'He's a heroin addict,' lawyer says of accused drug dealer linked to judge's case

News-DemocratMay 30, 2013 

— Sean McGilvery, a long time friend of former St. Clair County judge Mike Cook, pleaded not guilty Thursday in federal court on conspiracy to sell heroin charges.

McGilvery, 34, of Belleville, is charged with conspiracy to distribute and possession of more than two pounds of heroin. He is accused by federal agents of conspiring with the Fairview Heights mother-and-son team Deborah A. Perkins and Douglas W. Oliver to buy large quantities of heroin in Chicago and resell the drugs in the metro-east.

McGilvery entered the courtroom wearing a gray jumpsuit with St. Clair County Jail inked on the back, his hands and feet shackled. Before the hearing, he looked down and mumbled.

McGilvery, through his attorney Rodney Holmes, a public defender from St. Louis, waived his preliminary hearing and agreed to further detention until Holmes could find a suitable treatment facility.

"He's a heroin addict who is undergoing methadone treatment," Holmes told U.S. Magistrate Donald Wilkerson.

First Assistant U.S. Attorney Jim Porter said the government would oppose McGilvery's release because there was a risk that McGilvery would not appear in court.

Wilkerson agreed to allow Holmes time to find a facility before deciding whether to set bail until trial.

McGilvery is a close friend of Cook's, according to McGilvery's mother, Linda Gibson of Belleville. Gibson attended the hearing but later declined to talk to reporters.

Cook, 43, who resigned Wednesday from the bench, was arrested outside of McGilvery's home on May 15, according to court documents.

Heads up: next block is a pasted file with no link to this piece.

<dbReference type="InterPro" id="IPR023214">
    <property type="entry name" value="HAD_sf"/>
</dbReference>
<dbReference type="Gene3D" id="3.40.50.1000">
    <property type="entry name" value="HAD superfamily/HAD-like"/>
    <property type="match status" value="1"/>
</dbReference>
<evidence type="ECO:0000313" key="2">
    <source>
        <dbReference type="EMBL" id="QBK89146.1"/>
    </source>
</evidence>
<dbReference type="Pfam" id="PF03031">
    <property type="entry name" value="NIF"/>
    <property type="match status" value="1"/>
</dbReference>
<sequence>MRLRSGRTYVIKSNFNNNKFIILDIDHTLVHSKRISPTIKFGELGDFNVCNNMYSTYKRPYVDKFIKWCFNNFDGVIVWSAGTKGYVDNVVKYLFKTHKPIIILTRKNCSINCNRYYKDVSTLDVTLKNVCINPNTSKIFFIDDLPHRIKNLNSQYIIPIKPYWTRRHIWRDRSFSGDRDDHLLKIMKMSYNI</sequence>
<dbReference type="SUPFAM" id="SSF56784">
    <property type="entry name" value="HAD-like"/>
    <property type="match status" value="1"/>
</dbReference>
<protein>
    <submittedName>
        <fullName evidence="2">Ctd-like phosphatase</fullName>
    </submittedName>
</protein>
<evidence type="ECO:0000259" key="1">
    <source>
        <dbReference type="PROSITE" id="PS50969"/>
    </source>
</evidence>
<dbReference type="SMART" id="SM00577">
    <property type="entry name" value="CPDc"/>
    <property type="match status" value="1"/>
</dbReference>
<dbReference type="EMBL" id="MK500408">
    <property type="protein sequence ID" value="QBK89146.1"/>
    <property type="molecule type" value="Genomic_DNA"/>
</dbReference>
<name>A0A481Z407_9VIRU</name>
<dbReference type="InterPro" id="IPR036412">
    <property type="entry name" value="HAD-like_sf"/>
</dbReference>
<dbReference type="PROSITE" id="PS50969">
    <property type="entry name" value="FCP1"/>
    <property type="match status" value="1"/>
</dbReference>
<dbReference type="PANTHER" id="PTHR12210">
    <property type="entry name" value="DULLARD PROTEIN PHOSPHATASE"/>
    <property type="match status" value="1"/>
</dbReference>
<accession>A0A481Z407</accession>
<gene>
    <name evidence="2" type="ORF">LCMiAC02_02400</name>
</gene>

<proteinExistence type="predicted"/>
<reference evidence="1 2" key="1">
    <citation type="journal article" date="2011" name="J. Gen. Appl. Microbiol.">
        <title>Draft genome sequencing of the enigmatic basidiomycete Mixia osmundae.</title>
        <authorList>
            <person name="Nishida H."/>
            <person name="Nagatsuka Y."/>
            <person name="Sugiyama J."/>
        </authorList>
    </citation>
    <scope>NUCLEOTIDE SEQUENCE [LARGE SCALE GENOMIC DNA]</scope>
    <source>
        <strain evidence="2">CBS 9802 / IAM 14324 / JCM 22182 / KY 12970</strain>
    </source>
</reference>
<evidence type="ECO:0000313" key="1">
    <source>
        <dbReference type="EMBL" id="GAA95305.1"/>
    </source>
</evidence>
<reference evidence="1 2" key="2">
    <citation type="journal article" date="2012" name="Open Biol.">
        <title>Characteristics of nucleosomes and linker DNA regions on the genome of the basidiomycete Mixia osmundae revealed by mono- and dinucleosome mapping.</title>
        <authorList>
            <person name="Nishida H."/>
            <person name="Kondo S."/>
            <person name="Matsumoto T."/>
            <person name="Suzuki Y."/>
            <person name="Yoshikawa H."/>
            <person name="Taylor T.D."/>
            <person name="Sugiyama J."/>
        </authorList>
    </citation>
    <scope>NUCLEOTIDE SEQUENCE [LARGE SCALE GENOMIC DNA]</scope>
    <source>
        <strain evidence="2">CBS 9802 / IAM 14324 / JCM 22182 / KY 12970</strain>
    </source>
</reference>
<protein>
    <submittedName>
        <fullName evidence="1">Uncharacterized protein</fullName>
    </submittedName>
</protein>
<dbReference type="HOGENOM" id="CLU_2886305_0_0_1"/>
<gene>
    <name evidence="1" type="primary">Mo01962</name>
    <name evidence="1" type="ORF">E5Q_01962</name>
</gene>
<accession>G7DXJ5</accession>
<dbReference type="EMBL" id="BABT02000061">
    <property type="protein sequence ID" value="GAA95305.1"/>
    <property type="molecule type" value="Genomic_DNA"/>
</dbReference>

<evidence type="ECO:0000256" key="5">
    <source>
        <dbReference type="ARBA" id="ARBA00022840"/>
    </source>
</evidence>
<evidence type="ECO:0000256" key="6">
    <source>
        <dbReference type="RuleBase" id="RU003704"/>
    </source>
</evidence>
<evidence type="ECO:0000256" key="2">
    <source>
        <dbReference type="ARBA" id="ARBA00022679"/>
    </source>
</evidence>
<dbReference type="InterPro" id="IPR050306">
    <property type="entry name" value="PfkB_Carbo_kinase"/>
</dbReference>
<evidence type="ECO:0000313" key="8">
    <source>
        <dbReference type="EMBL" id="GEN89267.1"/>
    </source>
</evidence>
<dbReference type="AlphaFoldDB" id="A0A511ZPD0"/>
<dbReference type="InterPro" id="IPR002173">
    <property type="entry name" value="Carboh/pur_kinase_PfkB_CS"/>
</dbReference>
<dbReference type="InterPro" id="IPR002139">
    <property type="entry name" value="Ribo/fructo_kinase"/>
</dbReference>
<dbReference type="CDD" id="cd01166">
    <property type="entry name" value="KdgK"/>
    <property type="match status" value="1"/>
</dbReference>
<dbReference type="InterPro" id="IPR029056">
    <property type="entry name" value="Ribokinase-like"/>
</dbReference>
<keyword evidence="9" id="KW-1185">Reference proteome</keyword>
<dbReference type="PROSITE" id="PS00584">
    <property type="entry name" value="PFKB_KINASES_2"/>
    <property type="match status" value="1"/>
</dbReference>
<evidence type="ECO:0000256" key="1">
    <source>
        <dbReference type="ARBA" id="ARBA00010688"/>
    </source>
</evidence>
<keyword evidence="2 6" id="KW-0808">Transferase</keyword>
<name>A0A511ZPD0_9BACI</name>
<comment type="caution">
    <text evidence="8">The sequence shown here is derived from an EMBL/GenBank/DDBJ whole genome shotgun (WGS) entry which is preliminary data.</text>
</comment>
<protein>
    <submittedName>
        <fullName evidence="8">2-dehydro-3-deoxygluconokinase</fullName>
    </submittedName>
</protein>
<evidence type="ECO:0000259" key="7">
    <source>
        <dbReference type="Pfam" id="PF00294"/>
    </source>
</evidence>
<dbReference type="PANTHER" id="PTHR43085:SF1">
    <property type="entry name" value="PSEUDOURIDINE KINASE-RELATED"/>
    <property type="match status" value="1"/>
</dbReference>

Cook was subsequently charged with one misdemeanor count of heroin possession and a single felony count of being a heroin user in possession of a firearm. He pleaded not guilty and was released on a recognizance bond. His attorney, Thomas Q. Keefe Jr., said he is in a private drug treatment center in Minnesota.

McGilvery is accused of pooling his money with a confidential source who traveled to Chicago to buy heroin. The trips began in 2008 and continued until January, according to FBI Joe Murphy's affidavit. McGilvery contributed $20,000 toward the purchase of heroin.

According to St. Clair County circuit court records, Cook was the presiding judge in a 2011 drug possession case where the charge was dismissed after McGilvery completed a local drug treatment program.

In March, newly appointed Associate Circuit Judge Joseph Christ, 49, a former St. Clair County assistant prosecutor, was found dead in a Pike County hunting cabin near Pleasant Hill, Ill., owned by Cook's parents, Belleville attorney Bruce Cook and his wife Sandra.

Pike County Sheriff Paul Petty, who is also the county's coroner, has ruled that Christ died of cocaine toxicity. In a written statement dated May 23, Petty has said that "cocaine and paraphernalia" were taken into custody although whether it was found in the cabin was not stated. Petty said Cook was the only other person at the cabin when Christ died.

A 911 call concerning Christ's death was made by Cook from a nearby house at 6:18 p.m., Petty has said.

"I anticipate that a full review of the death investigation file will be done over the course of the next week or two by prosecutors to determine if criminal charges should be filed involving the death of Joseph D. Christ," Petty said in a statement.

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